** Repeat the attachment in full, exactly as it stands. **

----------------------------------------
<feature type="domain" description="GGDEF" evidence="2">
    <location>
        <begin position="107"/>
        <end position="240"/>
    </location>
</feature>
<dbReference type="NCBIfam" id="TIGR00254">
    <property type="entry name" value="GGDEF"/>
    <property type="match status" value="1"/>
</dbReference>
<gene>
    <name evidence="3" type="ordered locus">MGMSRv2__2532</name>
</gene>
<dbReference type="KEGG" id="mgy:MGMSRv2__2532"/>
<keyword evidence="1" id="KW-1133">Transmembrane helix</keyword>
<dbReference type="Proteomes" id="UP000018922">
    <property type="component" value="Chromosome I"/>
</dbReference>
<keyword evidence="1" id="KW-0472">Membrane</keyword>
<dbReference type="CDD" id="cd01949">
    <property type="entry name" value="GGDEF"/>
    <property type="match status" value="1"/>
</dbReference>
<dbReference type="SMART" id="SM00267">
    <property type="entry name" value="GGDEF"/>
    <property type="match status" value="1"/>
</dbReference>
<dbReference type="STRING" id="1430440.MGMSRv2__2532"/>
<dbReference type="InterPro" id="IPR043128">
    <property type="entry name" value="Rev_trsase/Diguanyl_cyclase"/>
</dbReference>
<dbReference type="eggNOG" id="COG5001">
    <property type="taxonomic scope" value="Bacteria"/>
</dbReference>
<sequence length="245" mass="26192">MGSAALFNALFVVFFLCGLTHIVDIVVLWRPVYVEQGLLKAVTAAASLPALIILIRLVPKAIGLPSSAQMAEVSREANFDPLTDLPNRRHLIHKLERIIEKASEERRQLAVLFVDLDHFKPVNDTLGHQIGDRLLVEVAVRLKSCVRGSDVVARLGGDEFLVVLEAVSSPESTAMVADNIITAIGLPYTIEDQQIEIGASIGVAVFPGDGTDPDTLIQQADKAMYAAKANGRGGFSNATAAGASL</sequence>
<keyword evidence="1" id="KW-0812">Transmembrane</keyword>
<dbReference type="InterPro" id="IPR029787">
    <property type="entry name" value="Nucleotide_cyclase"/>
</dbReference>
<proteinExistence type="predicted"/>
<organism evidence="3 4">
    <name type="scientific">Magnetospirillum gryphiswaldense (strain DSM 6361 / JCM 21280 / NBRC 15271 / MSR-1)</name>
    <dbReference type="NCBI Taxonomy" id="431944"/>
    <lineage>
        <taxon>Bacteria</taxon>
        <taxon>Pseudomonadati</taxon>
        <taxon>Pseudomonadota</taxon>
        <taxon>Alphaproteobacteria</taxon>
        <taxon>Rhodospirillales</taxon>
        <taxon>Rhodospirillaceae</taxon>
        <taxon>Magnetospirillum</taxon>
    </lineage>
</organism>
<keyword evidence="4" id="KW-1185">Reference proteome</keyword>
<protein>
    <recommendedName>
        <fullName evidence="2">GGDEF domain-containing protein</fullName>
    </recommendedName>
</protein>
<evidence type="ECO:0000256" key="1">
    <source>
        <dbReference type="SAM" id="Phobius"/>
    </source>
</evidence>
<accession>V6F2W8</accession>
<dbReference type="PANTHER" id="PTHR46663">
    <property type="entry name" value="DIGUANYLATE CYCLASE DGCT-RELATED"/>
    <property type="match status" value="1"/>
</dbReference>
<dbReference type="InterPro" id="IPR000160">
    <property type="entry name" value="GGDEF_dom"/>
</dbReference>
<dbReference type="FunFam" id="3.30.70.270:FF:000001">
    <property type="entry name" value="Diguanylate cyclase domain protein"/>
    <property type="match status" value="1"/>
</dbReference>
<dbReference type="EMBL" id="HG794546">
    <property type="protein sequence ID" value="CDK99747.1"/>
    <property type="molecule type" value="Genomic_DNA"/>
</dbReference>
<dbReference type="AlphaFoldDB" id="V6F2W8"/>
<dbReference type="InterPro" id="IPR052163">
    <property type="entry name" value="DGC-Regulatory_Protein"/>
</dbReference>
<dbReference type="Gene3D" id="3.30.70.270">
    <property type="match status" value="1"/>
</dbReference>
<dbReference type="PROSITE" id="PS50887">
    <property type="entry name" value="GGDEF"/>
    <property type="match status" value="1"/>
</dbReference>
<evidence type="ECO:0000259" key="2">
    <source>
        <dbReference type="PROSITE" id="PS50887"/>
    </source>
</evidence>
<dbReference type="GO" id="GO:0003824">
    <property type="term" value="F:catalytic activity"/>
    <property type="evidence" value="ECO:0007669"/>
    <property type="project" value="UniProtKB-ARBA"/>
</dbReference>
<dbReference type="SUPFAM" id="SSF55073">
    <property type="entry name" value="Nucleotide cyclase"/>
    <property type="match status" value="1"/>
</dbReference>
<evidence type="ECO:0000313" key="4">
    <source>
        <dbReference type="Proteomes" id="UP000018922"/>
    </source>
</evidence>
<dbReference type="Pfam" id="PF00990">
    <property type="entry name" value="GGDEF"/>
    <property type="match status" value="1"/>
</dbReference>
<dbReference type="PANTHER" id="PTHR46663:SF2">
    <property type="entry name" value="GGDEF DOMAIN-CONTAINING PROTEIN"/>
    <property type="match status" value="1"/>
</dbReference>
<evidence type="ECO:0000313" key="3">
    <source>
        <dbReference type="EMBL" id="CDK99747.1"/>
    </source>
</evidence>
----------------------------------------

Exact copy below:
<feature type="domain" description="GGDEF" evidence="2">
    <location>
        <begin position="107"/>
        <end position="240"/>
    </location>
</feature>
<dbReference type="NCBIfam" id="TIGR00254">
    <property type="entry name" value="GGDEF"/>
    <property type="match status" value="1"/>
</dbReference>
<gene>
    <name evidence="3" type="ordered locus">MGMSRv2__2532</name>
</gene>
<dbReference type="KEGG" id="mgy:MGMSRv2__2532"/>
<keyword evidence="1" id="KW-1133">Transmembrane helix</keyword>
<dbReference type="Proteomes" id="UP000018922">
    <property type="component" value="Chromosome I"/>
</dbReference>
<keyword evidence="1" id="KW-0472">Membrane</keyword>
<dbReference type="CDD" id="cd01949">
    <property type="entry name" value="GGDEF"/>
    <property type="match status" value="1"/>
</dbReference>
<dbReference type="SMART" id="SM00267">
    <property type="entry name" value="GGDEF"/>
    <property type="match status" value="1"/>
</dbReference>
<dbReference type="STRING" id="1430440.MGMSRv2__2532"/>
<dbReference type="InterPro" id="IPR043128">
    <property type="entry name" value="Rev_trsase/Diguanyl_cyclase"/>
</dbReference>
<dbReference type="eggNOG" id="COG5001">
    <property type="taxonomic scope" value="Bacteria"/>
</dbReference>
<sequence length="245" mass="26192">MGSAALFNALFVVFFLCGLTHIVDIVVLWRPVYVEQGLLKAVTAAASLPALIILIRLVPKAIGLPSSAQMAEVSREANFDPLTDLPNRRHLIHKLERIIEKASEERRQLAVLFVDLDHFKPVNDTLGHQIGDRLLVEVAVRLKSCVRGSDVVARLGGDEFLVVLEAVSSPESTAMVADNIITAIGLPYTIEDQQIEIGASIGVAVFPGDGTDPDTLIQQADKAMYAAKANGRGGFSNATAAGASL</sequence>
<keyword evidence="1" id="KW-0812">Transmembrane</keyword>
<dbReference type="InterPro" id="IPR029787">
    <property type="entry name" value="Nucleotide_cyclase"/>
</dbReference>
<proteinExistence type="predicted"/>
<organism evidence="3 4">
    <name type="scientific">Magnetospirillum gryphiswaldense (strain DSM 6361 / JCM 21280 / NBRC 15271 / MSR-1)</name>
    <dbReference type="NCBI Taxonomy" id="431944"/>
    <lineage>
        <taxon>Bacteria</taxon>
        <taxon>Pseudomonadati</taxon>
        <taxon>Pseudomonadota</taxon>
        <taxon>Alphaproteobacteria</taxon>
        <taxon>Rhodospirillales</taxon>
        <taxon>Rhodospirillaceae</taxon>
        <taxon>Magnetospirillum</taxon>
    </lineage>
</organism>
<keyword evidence="4" id="KW-1185">Reference proteome</keyword>
<protein>
    <recommendedName>
        <fullName evidence="2">GGDEF domain-containing protein</fullName>
    </recommendedName>
</protein>
<evidence type="ECO:0000256" key="1">
    <source>
        <dbReference type="SAM" id="Phobius"/>
    </source>
</evidence>
<accession>V6F2W8</accession>
<dbReference type="PANTHER" id="PTHR46663">
    <property type="entry name" value="DIGUANYLATE CYCLASE DGCT-RELATED"/>
    <property type="match status" value="1"/>
</dbReference>
<dbReference type="InterPro" id="IPR000160">
    <property type="entry name" value="GGDEF_dom"/>
</dbReference>
<dbReference type="FunFam" id="3.30.70.270:FF:000001">
    <property type="entry name" value="Diguanylate cyclase domain protein"/>
    <property type="match status" value="1"/>
</dbReference>
<dbReference type="EMBL" id="HG794546">
    <property type="protein sequence ID" value="CDK99747.1"/>
    <property type="molecule type" value="Genomic_DNA"/>
</dbReference>
<dbReference type="AlphaFoldDB" id="V6F2W8"/>
<dbReference type="InterPro" id="IPR052163">
    <property type="entry name" value="DGC-Regulatory_Protein"/>
</dbReference>
<dbReference type="Gene3D" id="3.30.70.270">
    <property type="match status" value="1"/>
</dbReference>
<dbReference type="PROSITE" id="PS50887">
    <property type="entry name" value="GGDEF"/>
    <property type="match status" value="1"/>
</dbReference>
<evidence type="ECO:0000259" key="2">
    <source>
        <dbReference type="PROSITE" id="PS50887"/>
    </source>
</evidence>
<dbReference type="GO" id="GO:0003824">
    <property type="term" value="F:catalytic activity"/>
    <property type="evidence" value="ECO:0007669"/>
    <property type="project" value="UniProtKB-ARBA"/>
</dbReference>
<dbReference type="SUPFAM" id="SSF55073">
    <property type="entry name" value="Nucleotide cyclase"/>
    <property type="match status" value="1"/>
</dbReference>
<evidence type="ECO:0000313" key="4">
    <source>
        <dbReference type="Proteomes" id="UP000018922"/>
    </source>
</evidence>
<dbReference type="Pfam" id="PF00990">
    <property type="entry name" value="GGDEF"/>
    <property type="match status" value="1"/>
</dbReference>
<dbReference type="PANTHER" id="PTHR46663:SF2">
    <property type="entry name" value="GGDEF DOMAIN-CONTAINING PROTEIN"/>
    <property type="match status" value="1"/>
</dbReference>
<evidence type="ECO:0000313" key="3">
    <source>
        <dbReference type="EMBL" id="CDK99747.1"/>
    </source>
</evidence>